European Investors Continue to Buy Bonds Despite Equity Rally

Equity funds and ETFs available for sale in Europe have seen £45 billion in inflows, but this is dwarfed by the £112 billion influx into fixed income

Muna Abu-Habsa 1 July, 2015 | 2:10PM
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Despite a sluggish start to 2015 global equities quickly gathered momentum and have continued their upward trend. This follows double digit returns amassed in the three previous years, giving an annualised three-year return of 13.5%. Looking back in history, however, three consecutive positive years of equity returns is actually a relatively modest feat, with five consecutive years between 2003 and 2007 and nine years between 1991 and 1999.

Despite bond yields being below equities's, investors favour “safe” yields

This outcome wasn’t completely unexpected given a number of supporting factors. First, central banks almost everywhere in the world have continued with highly accommodative monetary policies and this has driven up the prices of riskier assets. In addition, the actions undertaken by policymakers appear to have considerably reduced the potential for tail-risk events – something that had caused much volatility in the market in preceding years.

Moreover, there was an expectation that investors’ close affinity with fixed income instruments would end, given the prospects of negative returns, thereby resulting in a rotation into equities. Although equities have seen substantial flows over the last year, with equity funds and ETFs available for sale in Europe seeing nearly £44.3 billion in inflows, this is dwarfed by the £111.9 billion influx into fixed income.

The expectation therefore has yet to materialise. Despite bond yields being at record lows and below equity dividend yields in all the major countries, investors continue to favour those “safe” yields. Whether negative yields are “safe” is questionable.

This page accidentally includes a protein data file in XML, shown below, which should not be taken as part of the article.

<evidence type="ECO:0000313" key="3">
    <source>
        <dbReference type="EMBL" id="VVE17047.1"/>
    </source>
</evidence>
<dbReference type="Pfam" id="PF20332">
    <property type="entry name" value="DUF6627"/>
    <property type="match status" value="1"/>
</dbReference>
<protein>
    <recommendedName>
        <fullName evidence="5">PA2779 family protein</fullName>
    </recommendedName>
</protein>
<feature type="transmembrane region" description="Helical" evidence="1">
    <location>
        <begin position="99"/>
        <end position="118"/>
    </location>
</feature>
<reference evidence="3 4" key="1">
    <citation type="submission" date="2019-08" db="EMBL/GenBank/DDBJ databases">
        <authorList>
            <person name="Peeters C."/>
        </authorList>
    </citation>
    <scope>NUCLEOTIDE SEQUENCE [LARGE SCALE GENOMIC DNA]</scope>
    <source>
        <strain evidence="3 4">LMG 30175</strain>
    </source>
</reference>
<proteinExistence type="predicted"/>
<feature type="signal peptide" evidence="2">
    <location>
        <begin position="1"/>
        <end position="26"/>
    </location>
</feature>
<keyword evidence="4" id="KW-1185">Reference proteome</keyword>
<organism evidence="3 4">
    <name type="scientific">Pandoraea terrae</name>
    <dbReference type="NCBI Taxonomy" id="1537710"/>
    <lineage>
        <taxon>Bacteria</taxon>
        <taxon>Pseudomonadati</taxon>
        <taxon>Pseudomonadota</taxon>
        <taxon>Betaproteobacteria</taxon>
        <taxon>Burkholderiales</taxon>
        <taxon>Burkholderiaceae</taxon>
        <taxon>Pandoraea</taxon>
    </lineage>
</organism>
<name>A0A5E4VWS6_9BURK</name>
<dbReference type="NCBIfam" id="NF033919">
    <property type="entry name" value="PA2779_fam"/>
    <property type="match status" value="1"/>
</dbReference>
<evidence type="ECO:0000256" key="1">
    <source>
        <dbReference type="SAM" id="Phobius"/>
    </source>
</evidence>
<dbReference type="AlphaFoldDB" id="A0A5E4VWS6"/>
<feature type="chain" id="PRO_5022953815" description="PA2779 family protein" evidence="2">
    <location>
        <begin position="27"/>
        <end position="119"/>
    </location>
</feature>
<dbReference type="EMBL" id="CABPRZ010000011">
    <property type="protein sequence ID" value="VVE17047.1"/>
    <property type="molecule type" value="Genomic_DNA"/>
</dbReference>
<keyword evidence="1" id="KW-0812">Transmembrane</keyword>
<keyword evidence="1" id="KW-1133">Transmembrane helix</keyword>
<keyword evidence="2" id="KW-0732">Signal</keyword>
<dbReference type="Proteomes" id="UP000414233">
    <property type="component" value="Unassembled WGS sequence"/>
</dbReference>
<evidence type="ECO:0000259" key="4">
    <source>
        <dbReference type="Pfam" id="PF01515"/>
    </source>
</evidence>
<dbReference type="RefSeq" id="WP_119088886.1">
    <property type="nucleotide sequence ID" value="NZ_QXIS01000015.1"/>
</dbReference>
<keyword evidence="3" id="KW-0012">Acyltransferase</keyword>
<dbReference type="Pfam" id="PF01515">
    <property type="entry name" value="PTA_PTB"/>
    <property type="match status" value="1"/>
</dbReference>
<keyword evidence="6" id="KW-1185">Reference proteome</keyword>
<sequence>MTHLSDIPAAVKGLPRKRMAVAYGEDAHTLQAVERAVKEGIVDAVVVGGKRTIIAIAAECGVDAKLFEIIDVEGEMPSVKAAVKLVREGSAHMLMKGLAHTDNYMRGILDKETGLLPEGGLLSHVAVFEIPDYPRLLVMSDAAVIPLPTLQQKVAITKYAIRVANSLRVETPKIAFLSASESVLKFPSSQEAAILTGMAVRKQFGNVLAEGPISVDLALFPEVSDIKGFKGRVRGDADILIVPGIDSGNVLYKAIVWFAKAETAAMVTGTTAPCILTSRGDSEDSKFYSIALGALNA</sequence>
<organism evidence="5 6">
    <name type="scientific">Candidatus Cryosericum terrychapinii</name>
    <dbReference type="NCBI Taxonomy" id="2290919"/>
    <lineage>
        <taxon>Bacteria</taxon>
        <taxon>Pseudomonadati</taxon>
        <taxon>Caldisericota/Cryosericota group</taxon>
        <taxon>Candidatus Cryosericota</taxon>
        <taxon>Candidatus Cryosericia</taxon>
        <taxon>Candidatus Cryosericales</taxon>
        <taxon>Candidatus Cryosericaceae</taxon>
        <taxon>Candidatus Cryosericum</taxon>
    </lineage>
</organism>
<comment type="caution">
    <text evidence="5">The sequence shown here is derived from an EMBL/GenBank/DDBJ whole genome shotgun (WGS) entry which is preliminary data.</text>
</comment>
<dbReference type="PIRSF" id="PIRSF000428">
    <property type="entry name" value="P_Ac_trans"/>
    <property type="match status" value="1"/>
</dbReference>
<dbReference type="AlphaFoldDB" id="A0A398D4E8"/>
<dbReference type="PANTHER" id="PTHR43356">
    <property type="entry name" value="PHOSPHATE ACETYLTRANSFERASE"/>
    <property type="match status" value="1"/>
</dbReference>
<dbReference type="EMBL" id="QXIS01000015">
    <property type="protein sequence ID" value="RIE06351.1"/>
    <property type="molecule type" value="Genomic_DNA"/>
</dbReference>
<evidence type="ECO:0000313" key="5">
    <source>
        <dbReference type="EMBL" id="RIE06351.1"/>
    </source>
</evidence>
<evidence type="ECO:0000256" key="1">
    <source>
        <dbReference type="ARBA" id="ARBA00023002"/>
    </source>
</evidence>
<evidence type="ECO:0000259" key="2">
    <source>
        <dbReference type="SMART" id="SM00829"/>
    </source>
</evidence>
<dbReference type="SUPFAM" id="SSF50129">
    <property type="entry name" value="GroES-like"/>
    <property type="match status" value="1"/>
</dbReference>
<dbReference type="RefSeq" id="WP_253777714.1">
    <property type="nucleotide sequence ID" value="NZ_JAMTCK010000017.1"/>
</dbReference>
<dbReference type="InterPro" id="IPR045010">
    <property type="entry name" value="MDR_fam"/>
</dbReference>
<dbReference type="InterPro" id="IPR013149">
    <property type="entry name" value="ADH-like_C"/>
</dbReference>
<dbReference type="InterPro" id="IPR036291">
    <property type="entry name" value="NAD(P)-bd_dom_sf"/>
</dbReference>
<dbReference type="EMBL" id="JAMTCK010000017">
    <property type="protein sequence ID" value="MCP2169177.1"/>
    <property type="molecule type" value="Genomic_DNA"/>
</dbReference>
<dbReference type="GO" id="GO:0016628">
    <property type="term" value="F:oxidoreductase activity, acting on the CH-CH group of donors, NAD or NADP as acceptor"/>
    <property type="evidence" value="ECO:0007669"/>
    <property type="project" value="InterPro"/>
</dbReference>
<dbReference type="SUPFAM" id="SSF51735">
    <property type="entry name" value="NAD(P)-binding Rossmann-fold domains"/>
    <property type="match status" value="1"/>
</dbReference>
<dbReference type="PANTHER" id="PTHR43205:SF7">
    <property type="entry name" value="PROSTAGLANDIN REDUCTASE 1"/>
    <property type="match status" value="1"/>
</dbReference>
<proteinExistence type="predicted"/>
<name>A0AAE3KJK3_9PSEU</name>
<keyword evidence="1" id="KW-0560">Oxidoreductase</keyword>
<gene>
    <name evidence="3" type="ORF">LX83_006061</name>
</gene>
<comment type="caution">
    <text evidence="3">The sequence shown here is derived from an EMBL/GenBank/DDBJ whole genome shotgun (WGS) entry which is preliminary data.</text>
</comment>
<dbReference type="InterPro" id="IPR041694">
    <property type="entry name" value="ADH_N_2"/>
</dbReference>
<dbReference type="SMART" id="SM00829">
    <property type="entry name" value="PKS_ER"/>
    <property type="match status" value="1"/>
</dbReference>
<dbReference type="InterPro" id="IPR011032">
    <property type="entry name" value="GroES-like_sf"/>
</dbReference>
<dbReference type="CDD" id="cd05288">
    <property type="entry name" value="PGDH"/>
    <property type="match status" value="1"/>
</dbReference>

The strong gains seen so far this year were strongly supported by European stocks as well as Japanese equities. Both markets were boosted by expected benefits from weaker currencies against the dollar. US stocks also continued to show considerable strength, with the S&P 500 rising, leaving UK and emerging market equities closely behind.

European Equities Bounce Following Dull 2014

Fortunes have turned for European equities this year following a dull 2014. Corporate earnings disappointed earlier expectations as, for the most part, there has been little by way of earnings growth over the last three years. This was exacerbated by the only modestly accelerating economic growth and the ongoing conflict in Ukraine and the Greek bail-out impasse.

Having said that, there appear to be some positives for economic growth this year as some former headwinds have become tailwinds: the weakness of the euro, the sharp fall in the oil price, and the reduction in the Eurozone structural budget deficit, to name but a few.

The story for the UK, however, is somewhat different. Although economic and interest rate trends should remain supportive for equities, politics remains a key risk, given that the General Election outcome is highly uncertain. Indeed, this has become apparent from our recent conversations with global equity fund managers where the allocation to UK equities has been reduced. It is not only the political risk though; commodity exposure in the FTSE All Share index is higher than its European counterpart, giving it a greater share of earnings downgrades.

That said, the average fund in each of Morningstar’s four global equity categories has so far remained overweight in UK equities.